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Arctic Cat Inc. v. Bombardier Recreational Products Inc.

Patentee Has Burden At All Times to Prove Compliance with Marking Statute

Arctic Cat Inc. v. Bombardier Recreational Products Inc., 2017 U.S. App. LEXIS 24700 (Fed. Cir. Dec 7, 2017) (MOORE, Plager, Stoll) (S.D. Fla.: Bloom) (3 of 5 stars)

Fed Cir generally affirms infringement verdict and damages award, while vacating denial of JMOL as to marking. Arctic Cat’s patents related to a thrust steering system for personal watercraft.

Obviousness: The district court did not err in denying JMOL of obviousness. The trial record was sufficient for a jury to conclude that there was no motivation to make the claimed invention, notwithstanding BRP’s contention that there were a finite number of possible solutions to the problem at issue. A jury could have concluded that there were more than BRP’s identified number of solutions and could have concluded that the claimed invention yielded unexpected results. The opinion also discusses objective considerations of industry praise and long-felt need, finding sufficient evidence in the record for the jury to find that each favored nonobviousness.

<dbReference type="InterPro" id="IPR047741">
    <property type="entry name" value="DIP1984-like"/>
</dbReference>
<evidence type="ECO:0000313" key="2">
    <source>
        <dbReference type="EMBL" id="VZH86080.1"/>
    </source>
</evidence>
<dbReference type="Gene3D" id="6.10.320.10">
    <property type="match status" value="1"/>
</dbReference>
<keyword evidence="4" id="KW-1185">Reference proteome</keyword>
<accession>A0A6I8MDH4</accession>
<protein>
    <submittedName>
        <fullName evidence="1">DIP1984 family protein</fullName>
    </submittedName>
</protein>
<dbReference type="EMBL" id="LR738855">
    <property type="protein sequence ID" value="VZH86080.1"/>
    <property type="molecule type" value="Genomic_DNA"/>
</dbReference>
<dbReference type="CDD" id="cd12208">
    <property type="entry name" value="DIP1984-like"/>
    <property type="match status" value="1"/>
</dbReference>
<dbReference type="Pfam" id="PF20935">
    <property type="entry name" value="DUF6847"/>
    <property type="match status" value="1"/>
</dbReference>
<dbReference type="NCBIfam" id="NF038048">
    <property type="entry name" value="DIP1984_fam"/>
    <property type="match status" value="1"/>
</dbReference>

Marking: The district court erred by placing the burden of proving a marking defense on the defendant, BRP. “The burden of proving compliance with marking is and at all times remains on the patentee.” Op. at 22. However, the alleged infringer “bears an initial burden of production to articulate the products it believes are unmarked ‘patented articles’ subject to § 287. To be clear, this is a low bar.” Id. at 23. Because the district judge committed this error at the summary judgment stage, Arctic Cat was not properly informed of its burden to prove compliance with § 287. The judgment as to marking is thus vacated “so that Arctic Cat has an opportunity to proffer evidence” on the issue. Id. at 25.

Damages: The district court did not abuse its discretion in rejecting BRP’s Daubert challenge to royalty rate testimony from Arctic Cat, nor did it err in denying JMOL on the same issue. The record was sufficient to establish that a later-developed system from BRP could be used as a value benchmark for the infringing system. The district court also did not abuse discretion in granting Arctic Cat an ongoing royalty. Though BRP argued that the ordered rate “impermissibly covers [BRP’s] profits, [the Fed Cir] has affirmed rates at or near the infringer’s alleged profit margin.” Id. at 28. The district court also did not err in denying JMOL on willfulness, as the record included sufficient evidence on the issue. The district court’s jury instruction that willfulness could be proved by evidence that BRP “actually knew or should have known” of the risk of infringement was consistent with Halo, 136 S. Ct. 1923 (2016), and WesternGeco, 837 F.3d 1358 (Fed. Cir. 2016).

KEYWORDS: MARKING; OBVIOUSNESS (NO); WILLFULNESS (YES); DAMAGES; ONGOING ROYALTY